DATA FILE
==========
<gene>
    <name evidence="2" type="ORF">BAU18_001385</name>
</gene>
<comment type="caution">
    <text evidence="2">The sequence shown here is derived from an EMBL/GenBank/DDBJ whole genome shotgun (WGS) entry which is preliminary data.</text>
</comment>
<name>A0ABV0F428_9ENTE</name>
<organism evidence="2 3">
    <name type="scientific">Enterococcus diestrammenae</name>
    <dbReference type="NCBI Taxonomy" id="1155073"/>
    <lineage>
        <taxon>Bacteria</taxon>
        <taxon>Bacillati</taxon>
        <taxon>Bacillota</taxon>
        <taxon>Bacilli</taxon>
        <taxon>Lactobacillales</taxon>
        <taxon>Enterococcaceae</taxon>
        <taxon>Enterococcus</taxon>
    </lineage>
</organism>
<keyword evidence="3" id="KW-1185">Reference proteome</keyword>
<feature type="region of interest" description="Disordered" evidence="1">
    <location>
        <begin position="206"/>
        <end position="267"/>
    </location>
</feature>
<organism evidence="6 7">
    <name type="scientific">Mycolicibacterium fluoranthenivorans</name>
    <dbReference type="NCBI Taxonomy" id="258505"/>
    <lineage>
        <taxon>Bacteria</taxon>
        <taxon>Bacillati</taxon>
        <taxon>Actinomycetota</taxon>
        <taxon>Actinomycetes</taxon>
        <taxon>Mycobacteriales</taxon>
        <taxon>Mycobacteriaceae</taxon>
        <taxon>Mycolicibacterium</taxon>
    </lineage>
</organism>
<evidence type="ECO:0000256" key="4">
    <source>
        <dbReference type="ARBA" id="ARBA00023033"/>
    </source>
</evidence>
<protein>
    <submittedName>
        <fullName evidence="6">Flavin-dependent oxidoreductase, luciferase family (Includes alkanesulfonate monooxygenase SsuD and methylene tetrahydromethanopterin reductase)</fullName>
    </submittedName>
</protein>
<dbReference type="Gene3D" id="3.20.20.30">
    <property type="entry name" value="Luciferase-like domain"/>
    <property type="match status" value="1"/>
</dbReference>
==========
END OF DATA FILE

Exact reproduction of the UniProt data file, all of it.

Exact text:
<gene>
    <name evidence="2" type="ORF">BAU18_001385</name>
</gene>
<comment type="caution">
    <text evidence="2">The sequence shown here is derived from an EMBL/GenBank/DDBJ whole genome shotgun (WGS) entry which is preliminary data.</text>
</comment>
<name>A0ABV0F428_9ENTE</name>
<organism evidence="2 3">
    <name type="scientific">Enterococcus diestrammenae</name>
    <dbReference type="NCBI Taxonomy" id="1155073"/>
    <lineage>
        <taxon>Bacteria</taxon>
        <taxon>Bacillati</taxon>
        <taxon>Bacillota</taxon>
        <taxon>Bacilli</taxon>
        <taxon>Lactobacillales</taxon>
        <taxon>Enterococcaceae</taxon>
        <taxon>Enterococcus</taxon>
    </lineage>
</organism>
<keyword evidence="3" id="KW-1185">Reference proteome</keyword>
<feature type="region of interest" description="Disordered" evidence="1">
    <location>
        <begin position="206"/>
        <end position="267"/>
    </location>
</feature>
<organism evidence="6 7">
    <name type="scientific">Mycolicibacterium fluoranthenivorans</name>
    <dbReference type="NCBI Taxonomy" id="258505"/>
    <lineage>
        <taxon>Bacteria</taxon>
        <taxon>Bacillati</taxon>
        <taxon>Actinomycetota</taxon>
        <taxon>Actinomycetes</taxon>
        <taxon>Mycobacteriales</taxon>
        <taxon>Mycobacteriaceae</taxon>
        <taxon>Mycolicibacterium</taxon>
    </lineage>
</organism>
<evidence type="ECO:0000256" key="4">
    <source>
        <dbReference type="ARBA" id="ARBA00023033"/>
    </source>
</evidence>
<protein>
    <submittedName>
        <fullName evidence="6">Flavin-dependent oxidoreductase, luciferase family (Includes alkanesulfonate monooxygenase SsuD and methylene tetrahydromethanopterin reductase)</fullName>
    </submittedName>
</protein>
<dbReference type="Gene3D" id="3.20.20.30">
    <property type="entry name" value="Luciferase-like domain"/>
    <property type="match status" value="1"/>
</dbReference>